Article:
The Alberta Securities Commission is reminding investors to do their research before investing with anyone.
After a large Ponzi scheme was busted in St. Albert in 2013, the Alberta Securities Commission (ASC) said that many of the tactics used by the fraudster are common devices used by scam artists.
In January, Wade Robert Closson of St. Albert, pleaded guilty to 55 counts of fraud over $5,000 in relation to a Ponzi scheme he ran from 2006 until 2013.
Many victims of the fraud spoke out and said the reason they felt comfortable investing in Closson’s scam is because their friends and family had already invested with Closson and seen positive results.
Nicole Tuncay, Senior Advisor of Investor Education with the Alberta Securities Commission said that using friends and family to recruit investors for a scam, known as affinity fraud, is a common tactic used by fraudsters.
“Someone you know could be involved in a scam. They may or may not know they are involved in it and then they recommend it to someone that they know to invest,” Tuncay said. “They invest based on the trust they have in the other person and they don’t bother to do any of their own research.”
Tuncay said that this tactic is commonly used because often investors find out about investments through their family, friends and social groups.
Closson offered many of his investors high rates of return, which Tuncay said is a red flag when it comes to investing. Closson offered promissory notes to many of his investors for anywhere from 16 per cent to 24 per cent.
Tuncay said to watch out for promises of high returns on investments and investments with no risk. She said that every investment involves a risk and generally the higher the risk, the higher the potential return of an investment.
“If someone is offering you more than the typical bank return on investment that is typically a red flag. You need to think twice about that,” Tuncay said.
Tax free investments are also a red flag to look out for while investing money.
“You can delay taxes but you can’t avoid them. We all know that. It’s unfortunately a part of life,” Tuncay said.
The ASC also recommends to not send money out of the country because it makes it much harder to get the money back if it is a scam.
“It is hard, if not impossible to get your money back,” Tuncay said.
The ASC said that in the last three years they had received 351 complaints. Hilary McMeekin, communications manager at the ASC said that not all complaints lead to investigations or formal enforcement actions and not all of the complaints were about investment scams.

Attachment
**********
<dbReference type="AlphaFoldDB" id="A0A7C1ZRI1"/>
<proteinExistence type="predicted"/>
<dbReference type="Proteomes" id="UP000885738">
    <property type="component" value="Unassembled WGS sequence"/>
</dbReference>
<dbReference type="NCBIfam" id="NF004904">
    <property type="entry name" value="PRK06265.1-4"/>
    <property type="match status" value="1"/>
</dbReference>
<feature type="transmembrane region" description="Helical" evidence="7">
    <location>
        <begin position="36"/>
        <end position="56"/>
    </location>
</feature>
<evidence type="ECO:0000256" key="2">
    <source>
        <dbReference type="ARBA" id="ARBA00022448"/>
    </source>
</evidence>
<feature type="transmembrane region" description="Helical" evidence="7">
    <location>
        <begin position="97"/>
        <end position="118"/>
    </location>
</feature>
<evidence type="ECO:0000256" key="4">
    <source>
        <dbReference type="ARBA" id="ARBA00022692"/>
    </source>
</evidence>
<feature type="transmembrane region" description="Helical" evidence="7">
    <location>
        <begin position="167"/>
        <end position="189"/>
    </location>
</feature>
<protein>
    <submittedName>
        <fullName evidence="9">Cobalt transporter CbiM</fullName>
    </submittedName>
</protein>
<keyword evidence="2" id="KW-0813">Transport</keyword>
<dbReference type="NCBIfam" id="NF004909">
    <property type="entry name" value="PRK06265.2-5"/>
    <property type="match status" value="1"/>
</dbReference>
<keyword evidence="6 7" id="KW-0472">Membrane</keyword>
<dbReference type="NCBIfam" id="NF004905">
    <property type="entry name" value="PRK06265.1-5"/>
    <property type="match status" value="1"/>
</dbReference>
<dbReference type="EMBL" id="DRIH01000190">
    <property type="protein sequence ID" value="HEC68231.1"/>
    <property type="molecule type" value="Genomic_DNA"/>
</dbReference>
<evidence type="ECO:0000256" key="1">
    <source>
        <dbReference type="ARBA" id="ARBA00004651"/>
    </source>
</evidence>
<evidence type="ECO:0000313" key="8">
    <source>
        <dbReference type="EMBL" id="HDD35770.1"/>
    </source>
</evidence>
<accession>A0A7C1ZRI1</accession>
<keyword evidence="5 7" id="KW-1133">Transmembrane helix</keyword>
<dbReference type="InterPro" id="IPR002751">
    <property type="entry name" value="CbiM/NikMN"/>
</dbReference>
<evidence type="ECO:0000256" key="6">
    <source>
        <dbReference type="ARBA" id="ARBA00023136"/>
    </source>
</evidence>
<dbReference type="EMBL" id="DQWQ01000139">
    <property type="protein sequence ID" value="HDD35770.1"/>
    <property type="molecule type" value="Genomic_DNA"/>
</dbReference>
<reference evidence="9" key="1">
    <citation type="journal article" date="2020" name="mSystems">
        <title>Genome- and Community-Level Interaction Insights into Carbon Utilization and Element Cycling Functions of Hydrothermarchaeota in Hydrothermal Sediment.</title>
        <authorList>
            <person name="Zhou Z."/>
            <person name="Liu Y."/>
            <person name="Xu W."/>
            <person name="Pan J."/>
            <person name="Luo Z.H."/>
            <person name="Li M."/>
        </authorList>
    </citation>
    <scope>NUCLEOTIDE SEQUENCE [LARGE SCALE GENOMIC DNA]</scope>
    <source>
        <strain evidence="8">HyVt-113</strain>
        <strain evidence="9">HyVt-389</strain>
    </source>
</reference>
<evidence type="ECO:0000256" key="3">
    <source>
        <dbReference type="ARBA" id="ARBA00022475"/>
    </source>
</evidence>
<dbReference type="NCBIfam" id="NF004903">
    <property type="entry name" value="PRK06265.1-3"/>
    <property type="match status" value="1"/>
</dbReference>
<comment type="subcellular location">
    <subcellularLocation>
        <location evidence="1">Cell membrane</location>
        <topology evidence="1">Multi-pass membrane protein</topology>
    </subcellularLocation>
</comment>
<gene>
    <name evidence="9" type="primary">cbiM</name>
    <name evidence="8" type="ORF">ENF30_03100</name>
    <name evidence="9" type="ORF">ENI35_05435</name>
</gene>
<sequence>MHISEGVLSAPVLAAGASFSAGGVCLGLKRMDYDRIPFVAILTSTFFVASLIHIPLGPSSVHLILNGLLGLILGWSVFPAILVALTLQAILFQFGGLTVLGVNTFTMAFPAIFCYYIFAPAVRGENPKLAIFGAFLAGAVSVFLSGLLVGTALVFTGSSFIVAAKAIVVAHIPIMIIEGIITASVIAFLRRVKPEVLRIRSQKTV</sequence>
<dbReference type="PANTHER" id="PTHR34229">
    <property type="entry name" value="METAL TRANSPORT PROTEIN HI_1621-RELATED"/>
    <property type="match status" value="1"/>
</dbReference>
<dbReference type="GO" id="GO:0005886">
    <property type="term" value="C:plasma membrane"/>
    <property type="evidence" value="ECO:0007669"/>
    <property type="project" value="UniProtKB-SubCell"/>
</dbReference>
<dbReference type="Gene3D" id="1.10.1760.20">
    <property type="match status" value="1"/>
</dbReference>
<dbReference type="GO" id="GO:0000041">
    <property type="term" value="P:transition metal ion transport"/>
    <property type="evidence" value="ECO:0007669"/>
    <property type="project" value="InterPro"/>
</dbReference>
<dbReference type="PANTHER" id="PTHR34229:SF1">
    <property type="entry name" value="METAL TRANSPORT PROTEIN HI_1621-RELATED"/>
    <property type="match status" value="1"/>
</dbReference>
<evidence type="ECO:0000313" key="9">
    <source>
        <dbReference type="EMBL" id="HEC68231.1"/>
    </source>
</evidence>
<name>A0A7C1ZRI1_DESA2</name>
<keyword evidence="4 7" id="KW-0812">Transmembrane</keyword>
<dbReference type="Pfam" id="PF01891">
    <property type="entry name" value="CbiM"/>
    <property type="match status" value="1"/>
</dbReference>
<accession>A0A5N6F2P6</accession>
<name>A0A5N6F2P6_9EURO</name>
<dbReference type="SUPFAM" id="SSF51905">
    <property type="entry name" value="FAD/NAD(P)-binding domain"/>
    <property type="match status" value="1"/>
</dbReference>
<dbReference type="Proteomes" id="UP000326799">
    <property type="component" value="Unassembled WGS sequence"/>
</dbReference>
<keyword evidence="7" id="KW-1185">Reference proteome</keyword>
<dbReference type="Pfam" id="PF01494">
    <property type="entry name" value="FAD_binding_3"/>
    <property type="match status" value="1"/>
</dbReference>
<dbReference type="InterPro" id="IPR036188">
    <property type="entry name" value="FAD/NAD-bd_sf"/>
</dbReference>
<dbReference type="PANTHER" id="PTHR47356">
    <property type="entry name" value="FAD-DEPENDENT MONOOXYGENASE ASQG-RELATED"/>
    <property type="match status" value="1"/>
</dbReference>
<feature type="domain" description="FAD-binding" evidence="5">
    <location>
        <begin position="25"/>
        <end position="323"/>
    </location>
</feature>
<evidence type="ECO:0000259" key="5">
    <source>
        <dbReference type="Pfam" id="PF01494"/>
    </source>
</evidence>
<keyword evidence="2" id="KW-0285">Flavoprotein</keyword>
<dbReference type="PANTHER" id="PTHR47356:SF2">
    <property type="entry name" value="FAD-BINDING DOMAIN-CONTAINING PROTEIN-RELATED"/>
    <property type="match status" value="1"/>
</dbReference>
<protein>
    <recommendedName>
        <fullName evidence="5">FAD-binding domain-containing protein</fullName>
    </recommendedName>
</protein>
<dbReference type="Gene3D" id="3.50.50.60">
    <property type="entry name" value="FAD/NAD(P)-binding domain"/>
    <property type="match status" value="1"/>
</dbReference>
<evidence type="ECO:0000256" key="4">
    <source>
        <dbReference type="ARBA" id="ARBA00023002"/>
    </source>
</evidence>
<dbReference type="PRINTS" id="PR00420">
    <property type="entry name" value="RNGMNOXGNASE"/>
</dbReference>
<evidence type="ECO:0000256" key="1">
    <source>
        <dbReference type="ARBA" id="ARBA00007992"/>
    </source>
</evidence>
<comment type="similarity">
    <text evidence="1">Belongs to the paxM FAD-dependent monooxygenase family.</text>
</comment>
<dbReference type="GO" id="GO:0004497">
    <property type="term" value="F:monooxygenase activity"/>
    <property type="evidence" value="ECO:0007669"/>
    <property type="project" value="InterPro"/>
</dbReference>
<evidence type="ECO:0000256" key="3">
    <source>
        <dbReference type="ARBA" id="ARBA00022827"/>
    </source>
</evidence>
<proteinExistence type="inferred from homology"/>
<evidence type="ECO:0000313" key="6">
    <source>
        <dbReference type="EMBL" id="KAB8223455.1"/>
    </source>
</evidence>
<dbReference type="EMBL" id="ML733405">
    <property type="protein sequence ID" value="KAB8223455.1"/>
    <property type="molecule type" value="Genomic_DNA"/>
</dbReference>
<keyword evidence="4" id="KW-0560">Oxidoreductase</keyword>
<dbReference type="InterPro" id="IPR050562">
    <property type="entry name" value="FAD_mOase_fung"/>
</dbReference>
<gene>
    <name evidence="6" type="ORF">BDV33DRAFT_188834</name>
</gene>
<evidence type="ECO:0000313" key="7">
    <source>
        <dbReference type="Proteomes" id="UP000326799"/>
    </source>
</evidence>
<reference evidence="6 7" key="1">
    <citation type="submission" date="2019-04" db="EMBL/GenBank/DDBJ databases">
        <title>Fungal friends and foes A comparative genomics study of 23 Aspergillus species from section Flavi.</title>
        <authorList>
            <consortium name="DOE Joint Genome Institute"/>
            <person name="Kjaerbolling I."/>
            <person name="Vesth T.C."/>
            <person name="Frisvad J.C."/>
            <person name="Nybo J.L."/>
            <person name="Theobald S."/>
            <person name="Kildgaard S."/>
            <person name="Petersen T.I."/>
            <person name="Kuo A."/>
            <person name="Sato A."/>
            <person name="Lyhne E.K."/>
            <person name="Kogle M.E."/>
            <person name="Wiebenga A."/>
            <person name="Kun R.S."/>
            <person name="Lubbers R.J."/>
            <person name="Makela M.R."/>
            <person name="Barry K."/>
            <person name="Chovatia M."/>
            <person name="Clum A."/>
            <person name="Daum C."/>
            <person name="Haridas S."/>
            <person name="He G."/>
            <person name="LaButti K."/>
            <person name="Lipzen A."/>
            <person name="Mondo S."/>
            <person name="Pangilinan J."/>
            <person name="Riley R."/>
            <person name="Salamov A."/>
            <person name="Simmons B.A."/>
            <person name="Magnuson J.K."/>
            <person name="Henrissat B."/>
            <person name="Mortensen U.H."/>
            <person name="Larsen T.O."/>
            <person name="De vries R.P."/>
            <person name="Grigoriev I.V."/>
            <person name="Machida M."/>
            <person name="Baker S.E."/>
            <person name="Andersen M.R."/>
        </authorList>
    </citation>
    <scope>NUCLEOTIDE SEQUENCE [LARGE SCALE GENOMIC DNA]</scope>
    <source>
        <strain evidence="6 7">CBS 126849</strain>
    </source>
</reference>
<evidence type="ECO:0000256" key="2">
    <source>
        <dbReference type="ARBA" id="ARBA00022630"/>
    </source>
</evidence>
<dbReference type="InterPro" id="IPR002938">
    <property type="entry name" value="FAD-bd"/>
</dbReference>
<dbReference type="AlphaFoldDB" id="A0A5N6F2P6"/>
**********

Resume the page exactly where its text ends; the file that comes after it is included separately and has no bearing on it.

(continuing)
Tuncay said that the number of investment scams that happen annually are typically hard to track because they go significantly under-reported.
“It’s a personal crime so we believe that people are embarrassed to report. Sometimes they don’t even know that it is a scam and they think that it is just a bad business deal,” Tuncay said.
According to the ASC , seniors are the most at risk when it comes to falling victim to fraudsters and scam artists. Tuncay said that this is typically because they have large amounts of money saved and scam artists tend to prey on that demographic but she said that everyone is vulnerable to scam artists.
“Everyone is vulnerable to a scam and most people don’t realize that. A lot of people think that they are smarter and that they would never fall for them. The truth is that scam artists are very good at their job and their job is to take your money.
The best way to avoid being scammed is to do research on the investors before investing any money. Tuncay said that doing a simple google search with the investor’s name, followed by “fraud” or “scam” may bring up any previous issues with clients.
The Alberta Securities Commission said that the company or individual trying to sell securities needs to be registered with the ASC and any potential investors can check the website to see the status of the individual trying to sell the securities. The ASC also recommend searching the investor’s name on the ASC website to see any action taken by the ASC on the individual.
Tuncay said that it is important to trust your gut and to not make any investment decisions on the spot.
“If you are an individual investor take the time to do the research to make sure it is the right investment for you and that it is an actual true investment and not a scam or a scheme,” McMeekin said.
For more information about smart investing you can visit the ASC webstie at www.albertasecurities.com
Members of the public can also call the public inquiries hotline at 1-877-355-4488.
Closson will appear in court for sentencing on April 18. The sentencing is anticipated to take the entire day as more than 20 victims are likely to submit victim impact statements.
While Closson waits for sentencing he was released on Jan. 18 with a $500 no cash deposit and was forced to surrender his passport.